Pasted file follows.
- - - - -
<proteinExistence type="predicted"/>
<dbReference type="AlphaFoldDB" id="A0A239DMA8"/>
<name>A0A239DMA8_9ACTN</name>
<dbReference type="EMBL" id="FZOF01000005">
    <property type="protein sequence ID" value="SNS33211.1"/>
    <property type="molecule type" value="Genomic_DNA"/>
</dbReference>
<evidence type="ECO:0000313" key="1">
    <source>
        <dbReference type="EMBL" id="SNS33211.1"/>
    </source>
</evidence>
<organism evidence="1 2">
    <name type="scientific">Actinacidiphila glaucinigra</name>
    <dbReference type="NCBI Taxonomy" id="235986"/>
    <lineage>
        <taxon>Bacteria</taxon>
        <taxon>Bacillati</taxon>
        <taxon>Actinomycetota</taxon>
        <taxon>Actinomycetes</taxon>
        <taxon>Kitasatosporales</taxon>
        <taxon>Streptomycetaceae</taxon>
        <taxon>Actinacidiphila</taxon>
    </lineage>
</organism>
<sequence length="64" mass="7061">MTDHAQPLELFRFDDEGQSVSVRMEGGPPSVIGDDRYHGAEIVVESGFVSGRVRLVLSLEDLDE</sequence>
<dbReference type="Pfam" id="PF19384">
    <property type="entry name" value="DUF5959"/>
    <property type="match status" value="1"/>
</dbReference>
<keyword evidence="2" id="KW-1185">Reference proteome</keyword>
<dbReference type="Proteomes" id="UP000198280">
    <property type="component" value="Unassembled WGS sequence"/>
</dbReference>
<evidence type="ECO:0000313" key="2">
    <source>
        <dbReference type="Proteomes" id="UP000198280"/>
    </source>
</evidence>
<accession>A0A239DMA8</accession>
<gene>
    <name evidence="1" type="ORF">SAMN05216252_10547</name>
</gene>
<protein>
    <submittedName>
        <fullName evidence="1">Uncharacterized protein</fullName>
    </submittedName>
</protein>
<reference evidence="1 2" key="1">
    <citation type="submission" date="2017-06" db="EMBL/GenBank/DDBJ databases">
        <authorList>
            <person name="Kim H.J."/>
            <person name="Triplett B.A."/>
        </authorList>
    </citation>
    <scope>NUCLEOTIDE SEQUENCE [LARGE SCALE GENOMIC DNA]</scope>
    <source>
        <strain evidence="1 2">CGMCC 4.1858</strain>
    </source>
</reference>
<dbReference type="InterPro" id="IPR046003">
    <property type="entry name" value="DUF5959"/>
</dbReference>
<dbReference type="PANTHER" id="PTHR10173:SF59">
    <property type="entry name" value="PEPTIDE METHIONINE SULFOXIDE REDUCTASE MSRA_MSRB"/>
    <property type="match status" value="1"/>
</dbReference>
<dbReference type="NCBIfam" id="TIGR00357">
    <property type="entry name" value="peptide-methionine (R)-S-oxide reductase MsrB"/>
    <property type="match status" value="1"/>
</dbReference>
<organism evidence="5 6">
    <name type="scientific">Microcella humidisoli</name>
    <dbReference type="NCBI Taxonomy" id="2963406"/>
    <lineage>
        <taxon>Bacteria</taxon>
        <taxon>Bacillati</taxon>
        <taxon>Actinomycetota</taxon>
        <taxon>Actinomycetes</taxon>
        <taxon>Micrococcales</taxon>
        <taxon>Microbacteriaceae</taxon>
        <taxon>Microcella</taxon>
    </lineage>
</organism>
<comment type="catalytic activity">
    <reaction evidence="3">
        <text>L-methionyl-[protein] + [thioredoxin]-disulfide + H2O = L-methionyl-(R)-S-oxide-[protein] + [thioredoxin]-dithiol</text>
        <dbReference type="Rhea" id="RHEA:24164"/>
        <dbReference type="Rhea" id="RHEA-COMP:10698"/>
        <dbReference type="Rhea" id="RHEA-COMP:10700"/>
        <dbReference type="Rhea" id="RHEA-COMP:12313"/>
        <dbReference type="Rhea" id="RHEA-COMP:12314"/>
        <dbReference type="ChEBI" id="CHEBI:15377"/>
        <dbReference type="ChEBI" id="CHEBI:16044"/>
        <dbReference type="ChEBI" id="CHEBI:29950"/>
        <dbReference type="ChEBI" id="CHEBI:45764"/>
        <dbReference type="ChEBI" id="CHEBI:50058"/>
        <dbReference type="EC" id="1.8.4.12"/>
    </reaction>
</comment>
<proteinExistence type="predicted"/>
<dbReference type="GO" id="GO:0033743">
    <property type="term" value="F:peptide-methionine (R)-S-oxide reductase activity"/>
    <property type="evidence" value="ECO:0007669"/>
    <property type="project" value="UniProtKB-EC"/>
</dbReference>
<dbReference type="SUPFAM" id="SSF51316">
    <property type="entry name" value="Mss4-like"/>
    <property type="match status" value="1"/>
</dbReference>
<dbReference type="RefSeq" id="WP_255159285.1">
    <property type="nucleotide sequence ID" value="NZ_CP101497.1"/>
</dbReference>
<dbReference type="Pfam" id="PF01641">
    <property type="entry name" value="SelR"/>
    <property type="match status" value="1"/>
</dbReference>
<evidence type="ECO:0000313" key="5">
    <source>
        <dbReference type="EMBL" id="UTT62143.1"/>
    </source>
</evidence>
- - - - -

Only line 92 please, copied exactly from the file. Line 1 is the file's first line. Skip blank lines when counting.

        <dbReference type="Rhea" id="RHEA-COMP:12314"/>